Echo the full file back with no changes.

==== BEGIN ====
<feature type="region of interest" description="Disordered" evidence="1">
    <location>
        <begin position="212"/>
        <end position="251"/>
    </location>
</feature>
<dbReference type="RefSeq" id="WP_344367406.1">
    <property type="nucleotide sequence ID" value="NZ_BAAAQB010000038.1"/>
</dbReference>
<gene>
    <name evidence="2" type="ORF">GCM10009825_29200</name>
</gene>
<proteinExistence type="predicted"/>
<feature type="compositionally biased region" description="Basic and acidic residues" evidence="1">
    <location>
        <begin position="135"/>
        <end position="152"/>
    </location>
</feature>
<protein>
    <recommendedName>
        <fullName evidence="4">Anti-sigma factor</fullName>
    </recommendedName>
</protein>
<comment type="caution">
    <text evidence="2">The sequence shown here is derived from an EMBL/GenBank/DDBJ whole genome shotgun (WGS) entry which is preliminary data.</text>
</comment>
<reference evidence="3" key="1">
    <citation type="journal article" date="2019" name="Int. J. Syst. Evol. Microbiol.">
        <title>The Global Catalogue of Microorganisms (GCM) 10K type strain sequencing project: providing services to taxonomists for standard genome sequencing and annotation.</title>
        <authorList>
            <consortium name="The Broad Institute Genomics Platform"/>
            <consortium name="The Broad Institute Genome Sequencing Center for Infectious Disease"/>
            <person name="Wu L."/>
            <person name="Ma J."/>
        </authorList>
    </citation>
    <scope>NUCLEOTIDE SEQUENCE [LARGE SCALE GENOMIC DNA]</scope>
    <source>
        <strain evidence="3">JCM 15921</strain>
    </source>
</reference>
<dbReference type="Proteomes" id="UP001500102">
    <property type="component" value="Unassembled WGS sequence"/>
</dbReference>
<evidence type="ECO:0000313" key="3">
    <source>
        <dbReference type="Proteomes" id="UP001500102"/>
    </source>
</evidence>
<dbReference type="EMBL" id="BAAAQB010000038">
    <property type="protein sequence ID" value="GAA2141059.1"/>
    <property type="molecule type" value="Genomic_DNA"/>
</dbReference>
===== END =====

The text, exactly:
<feature type="region of interest" description="Disordered" evidence="1">
    <location>
        <begin position="212"/>
        <end position="251"/>
    </location>
</feature>
<dbReference type="RefSeq" id="WP_344367406.1">
    <property type="nucleotide sequence ID" value="NZ_BAAAQB010000038.1"/>
</dbReference>
<gene>
    <name evidence="2" type="ORF">GCM10009825_29200</name>
</gene>
<proteinExistence type="predicted"/>
<feature type="compositionally biased region" description="Basic and acidic residues" evidence="1">
    <location>
        <begin position="135"/>
        <end position="152"/>
    </location>
</feature>
<protein>
    <recommendedName>
        <fullName evidence="4">Anti-sigma factor</fullName>
    </recommendedName>
</protein>
<comment type="caution">
    <text evidence="2">The sequence shown here is derived from an EMBL/GenBank/DDBJ whole genome shotgun (WGS) entry which is preliminary data.</text>
</comment>
<reference evidence="3" key="1">
    <citation type="journal article" date="2019" name="Int. J. Syst. Evol. Microbiol.">
        <title>The Global Catalogue of Microorganisms (GCM) 10K type strain sequencing project: providing services to taxonomists for standard genome sequencing and annotation.</title>
        <authorList>
            <consortium name="The Broad Institute Genomics Platform"/>
            <consortium name="The Broad Institute Genome Sequencing Center for Infectious Disease"/>
            <person name="Wu L."/>
            <person name="Ma J."/>
        </authorList>
    </citation>
    <scope>NUCLEOTIDE SEQUENCE [LARGE SCALE GENOMIC DNA]</scope>
    <source>
        <strain evidence="3">JCM 15921</strain>
    </source>
</reference>
<dbReference type="Proteomes" id="UP001500102">
    <property type="component" value="Unassembled WGS sequence"/>
</dbReference>
<evidence type="ECO:0000313" key="3">
    <source>
        <dbReference type="Proteomes" id="UP001500102"/>
    </source>
</evidence>
<dbReference type="EMBL" id="BAAAQB010000038">
    <property type="protein sequence ID" value="GAA2141059.1"/>
    <property type="molecule type" value="Genomic_DNA"/>
</dbReference>